I worked for one of my ecology profs that following summer, and that same fellow biology major would point out all the summering birds our group would encounter as we sampled ponds scattered across NE Indiana.  Perhaps it was the killer looks at a male Rose-breasted Grosbeak that triggered my interest, but I found myself attending the occasional Stockbridge Audubon field trip not long afterward.  It was on those where I experienced not only again Jim Haw's passion for birding, but also his extensive knowledge, his amazing talent, and his incredible patience and generosity in mentoring new birders, myself and many others included.  Even as our skills and confidence grew, Jim was always available to provide some perspective and some encouragement in helping us with our various birding conundrums.  But, too, he was often eager to know what others, beginner or not, thought about certain topics, whether it be discussion of an ID, or what birding stop to try next, or even whether it was time for lunch.
Through those field trips, as well as through other special birding activities like CBCs, May Day Counts, and Breeding Bird Surveys, many of us grew close enough over the years that we started going on extended birding trips together.  Jim was always the planner.  Though he always invited input from the group as to where and when we wanted to go and what birds or places we wanted to see, Jim always planned the specifics, the gritty details that make a rough idea become a pleasant memory.  Because of him, I saw many corners of the country, many incredible places, and so many amazing birds that I would never have seen otherwise.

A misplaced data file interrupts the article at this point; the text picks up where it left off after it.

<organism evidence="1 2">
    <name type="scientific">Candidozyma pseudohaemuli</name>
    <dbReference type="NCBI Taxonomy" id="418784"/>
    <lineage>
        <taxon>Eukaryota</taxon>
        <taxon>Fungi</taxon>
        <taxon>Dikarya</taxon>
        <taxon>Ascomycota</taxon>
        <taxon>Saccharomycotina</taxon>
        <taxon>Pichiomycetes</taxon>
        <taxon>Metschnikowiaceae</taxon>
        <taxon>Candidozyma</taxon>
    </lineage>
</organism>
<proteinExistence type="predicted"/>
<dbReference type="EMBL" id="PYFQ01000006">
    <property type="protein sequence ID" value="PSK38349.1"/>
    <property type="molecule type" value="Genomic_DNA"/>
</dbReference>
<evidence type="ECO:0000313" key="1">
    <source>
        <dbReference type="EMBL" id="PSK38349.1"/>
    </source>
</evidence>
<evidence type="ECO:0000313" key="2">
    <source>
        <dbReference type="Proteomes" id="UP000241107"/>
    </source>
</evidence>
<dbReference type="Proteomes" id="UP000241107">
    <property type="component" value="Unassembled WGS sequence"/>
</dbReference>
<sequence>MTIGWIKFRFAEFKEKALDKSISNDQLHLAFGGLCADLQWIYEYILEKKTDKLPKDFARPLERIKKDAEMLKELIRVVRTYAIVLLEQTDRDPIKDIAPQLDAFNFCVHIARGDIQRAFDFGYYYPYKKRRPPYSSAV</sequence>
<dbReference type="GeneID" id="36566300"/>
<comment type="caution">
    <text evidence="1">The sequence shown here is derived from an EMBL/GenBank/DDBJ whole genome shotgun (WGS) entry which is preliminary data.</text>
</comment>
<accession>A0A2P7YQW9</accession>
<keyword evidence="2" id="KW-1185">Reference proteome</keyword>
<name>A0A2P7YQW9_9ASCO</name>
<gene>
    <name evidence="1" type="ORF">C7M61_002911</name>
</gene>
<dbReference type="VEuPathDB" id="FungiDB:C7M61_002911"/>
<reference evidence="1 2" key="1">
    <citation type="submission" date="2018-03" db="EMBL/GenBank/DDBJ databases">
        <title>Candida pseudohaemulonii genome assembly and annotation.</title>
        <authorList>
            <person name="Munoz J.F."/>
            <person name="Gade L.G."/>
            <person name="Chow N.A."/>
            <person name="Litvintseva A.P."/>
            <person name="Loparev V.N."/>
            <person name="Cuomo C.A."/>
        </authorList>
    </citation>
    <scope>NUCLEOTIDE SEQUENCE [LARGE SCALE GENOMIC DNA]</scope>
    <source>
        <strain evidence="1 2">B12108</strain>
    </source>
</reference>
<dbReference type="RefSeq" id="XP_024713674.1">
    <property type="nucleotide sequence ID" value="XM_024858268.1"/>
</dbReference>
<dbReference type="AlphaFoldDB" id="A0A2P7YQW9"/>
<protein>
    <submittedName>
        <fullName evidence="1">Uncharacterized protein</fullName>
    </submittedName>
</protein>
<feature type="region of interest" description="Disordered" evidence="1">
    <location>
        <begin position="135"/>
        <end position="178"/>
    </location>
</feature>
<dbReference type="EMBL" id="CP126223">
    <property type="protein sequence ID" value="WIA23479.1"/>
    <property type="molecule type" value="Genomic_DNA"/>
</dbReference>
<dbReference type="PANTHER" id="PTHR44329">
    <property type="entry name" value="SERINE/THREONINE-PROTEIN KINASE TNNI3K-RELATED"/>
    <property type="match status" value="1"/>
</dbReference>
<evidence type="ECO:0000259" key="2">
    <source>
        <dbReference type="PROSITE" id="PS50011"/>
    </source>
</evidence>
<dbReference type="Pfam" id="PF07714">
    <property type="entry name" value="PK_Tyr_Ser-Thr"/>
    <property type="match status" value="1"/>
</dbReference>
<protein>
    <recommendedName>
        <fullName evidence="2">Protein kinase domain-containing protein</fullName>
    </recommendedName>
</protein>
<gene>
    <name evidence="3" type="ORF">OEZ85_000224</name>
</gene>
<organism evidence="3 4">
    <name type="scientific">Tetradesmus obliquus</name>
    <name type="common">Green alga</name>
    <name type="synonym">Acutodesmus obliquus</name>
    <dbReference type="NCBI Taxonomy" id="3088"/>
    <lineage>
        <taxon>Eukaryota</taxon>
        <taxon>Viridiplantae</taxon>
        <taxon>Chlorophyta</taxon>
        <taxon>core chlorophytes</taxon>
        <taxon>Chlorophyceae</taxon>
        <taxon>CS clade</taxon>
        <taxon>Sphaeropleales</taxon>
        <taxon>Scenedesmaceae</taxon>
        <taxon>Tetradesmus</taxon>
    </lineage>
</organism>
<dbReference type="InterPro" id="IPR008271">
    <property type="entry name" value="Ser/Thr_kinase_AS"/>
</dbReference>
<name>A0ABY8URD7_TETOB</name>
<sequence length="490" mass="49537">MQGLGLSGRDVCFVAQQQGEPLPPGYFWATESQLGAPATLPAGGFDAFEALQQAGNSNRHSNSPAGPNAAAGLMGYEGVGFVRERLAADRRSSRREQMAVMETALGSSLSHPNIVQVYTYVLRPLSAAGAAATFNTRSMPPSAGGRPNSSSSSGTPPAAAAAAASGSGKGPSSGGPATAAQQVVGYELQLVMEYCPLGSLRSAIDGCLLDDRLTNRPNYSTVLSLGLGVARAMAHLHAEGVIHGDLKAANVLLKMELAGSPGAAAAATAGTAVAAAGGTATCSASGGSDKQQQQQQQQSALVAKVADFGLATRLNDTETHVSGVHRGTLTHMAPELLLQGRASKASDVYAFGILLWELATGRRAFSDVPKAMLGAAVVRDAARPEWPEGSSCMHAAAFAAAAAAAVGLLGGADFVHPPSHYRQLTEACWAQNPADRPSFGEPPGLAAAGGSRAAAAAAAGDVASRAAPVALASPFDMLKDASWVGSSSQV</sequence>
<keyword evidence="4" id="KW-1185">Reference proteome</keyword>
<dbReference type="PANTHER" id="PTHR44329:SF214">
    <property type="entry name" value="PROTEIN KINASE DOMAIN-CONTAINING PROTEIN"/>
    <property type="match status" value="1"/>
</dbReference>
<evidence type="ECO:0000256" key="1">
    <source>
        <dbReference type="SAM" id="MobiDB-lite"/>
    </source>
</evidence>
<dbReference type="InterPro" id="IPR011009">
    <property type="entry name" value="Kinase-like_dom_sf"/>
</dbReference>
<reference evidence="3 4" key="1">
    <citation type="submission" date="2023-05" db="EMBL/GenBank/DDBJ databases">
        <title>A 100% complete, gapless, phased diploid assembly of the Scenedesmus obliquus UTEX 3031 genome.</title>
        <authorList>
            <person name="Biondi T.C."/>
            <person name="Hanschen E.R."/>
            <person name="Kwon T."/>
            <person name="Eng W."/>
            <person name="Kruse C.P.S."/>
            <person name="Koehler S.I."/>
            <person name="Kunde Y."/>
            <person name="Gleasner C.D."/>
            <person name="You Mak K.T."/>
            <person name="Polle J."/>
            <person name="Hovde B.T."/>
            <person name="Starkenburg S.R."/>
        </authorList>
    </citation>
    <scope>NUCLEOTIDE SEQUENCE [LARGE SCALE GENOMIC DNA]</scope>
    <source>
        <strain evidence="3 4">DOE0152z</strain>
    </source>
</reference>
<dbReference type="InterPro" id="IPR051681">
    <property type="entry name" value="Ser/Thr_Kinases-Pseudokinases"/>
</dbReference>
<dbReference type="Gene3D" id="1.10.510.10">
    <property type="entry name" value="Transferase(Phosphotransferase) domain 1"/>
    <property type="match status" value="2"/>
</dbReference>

And what great times, so deeply ingrained in my mind.  The skunk that we couldn't get our vehicle around as it wobbled down the road ahead of us as we descended a slope at Cave Creek Canyon.  The Elf Owl one night in south Texas that flew through our vehicle's barely opened window to end up on the dash.  The list of rarities that we got on another Texas trip, where we went five-for-five on the potential group lifers (tough to do in a week when most of your group has life lists in the mid-700s).  The silly trip songs that Jim would write (cute) and then attempt to sing (hilarious).  Even at the end of a day, when the group was tired, grimy, and hungry, laughter was never more than tortured pun, of which Jim reigned supreme, away.
I'm sure many other members of the birding community have their own stories of how Jim affected their lives, as well as their own special memories of their experiences with him.  But, as for me, let me just end simply with:
Jim, I will miss your expertise, your leadership, your dry wit, your friendship.  And maybe someday I will even miss your singing.
Rest in peace,